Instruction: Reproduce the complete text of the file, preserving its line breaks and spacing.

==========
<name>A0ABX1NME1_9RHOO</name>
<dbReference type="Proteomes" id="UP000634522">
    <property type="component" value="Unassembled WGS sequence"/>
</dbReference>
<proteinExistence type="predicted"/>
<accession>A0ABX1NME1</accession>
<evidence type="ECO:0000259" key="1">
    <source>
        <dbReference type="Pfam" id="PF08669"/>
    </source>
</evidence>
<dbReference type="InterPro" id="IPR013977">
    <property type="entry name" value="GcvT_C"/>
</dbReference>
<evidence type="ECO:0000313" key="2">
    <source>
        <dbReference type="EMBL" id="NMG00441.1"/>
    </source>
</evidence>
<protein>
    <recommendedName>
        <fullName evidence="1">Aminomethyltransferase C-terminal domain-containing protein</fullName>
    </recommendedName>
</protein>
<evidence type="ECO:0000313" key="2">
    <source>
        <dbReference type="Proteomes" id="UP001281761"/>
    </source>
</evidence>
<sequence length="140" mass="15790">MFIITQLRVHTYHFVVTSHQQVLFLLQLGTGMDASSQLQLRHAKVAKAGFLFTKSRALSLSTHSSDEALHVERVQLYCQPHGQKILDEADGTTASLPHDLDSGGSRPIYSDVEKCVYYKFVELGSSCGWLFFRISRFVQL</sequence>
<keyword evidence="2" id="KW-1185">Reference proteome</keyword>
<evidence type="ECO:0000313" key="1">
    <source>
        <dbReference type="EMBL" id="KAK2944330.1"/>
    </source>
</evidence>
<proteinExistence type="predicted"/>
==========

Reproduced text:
<name>A0ABX1NME1_9RHOO</name>
<dbReference type="Proteomes" id="UP000634522">
    <property type="component" value="Unassembled WGS sequence"/>
</dbReference>
<proteinExistence type="predicted"/>
<accession>A0ABX1NME1</accession>
<evidence type="ECO:0000259" key="1">
    <source>
        <dbReference type="Pfam" id="PF08669"/>
    </source>
</evidence>
<dbReference type="InterPro" id="IPR013977">
    <property type="entry name" value="GcvT_C"/>
</dbReference>
<evidence type="ECO:0000313" key="2">
    <source>
        <dbReference type="EMBL" id="NMG00441.1"/>
    </source>
</evidence>
<protein>
    <recommendedName>
        <fullName evidence="1">Aminomethyltransferase C-terminal domain-containing protein</fullName>
    </recommendedName>
</protein>
<evidence type="ECO:0000313" key="2">
    <source>
        <dbReference type="Proteomes" id="UP001281761"/>
    </source>
</evidence>
<sequence length="140" mass="15790">MFIITQLRVHTYHFVVTSHQQVLFLLQLGTGMDASSQLQLRHAKVAKAGFLFTKSRALSLSTHSSDEALHVERVQLYCQPHGQKILDEADGTTASLPHDLDSGGSRPIYSDVEKCVYYKFVELGSSCGWLFFRISRFVQL</sequence>
<keyword evidence="2" id="KW-1185">Reference proteome</keyword>
<evidence type="ECO:0000313" key="1">
    <source>
        <dbReference type="EMBL" id="KAK2944330.1"/>
    </source>
</evidence>
<proteinExistence type="predicted"/>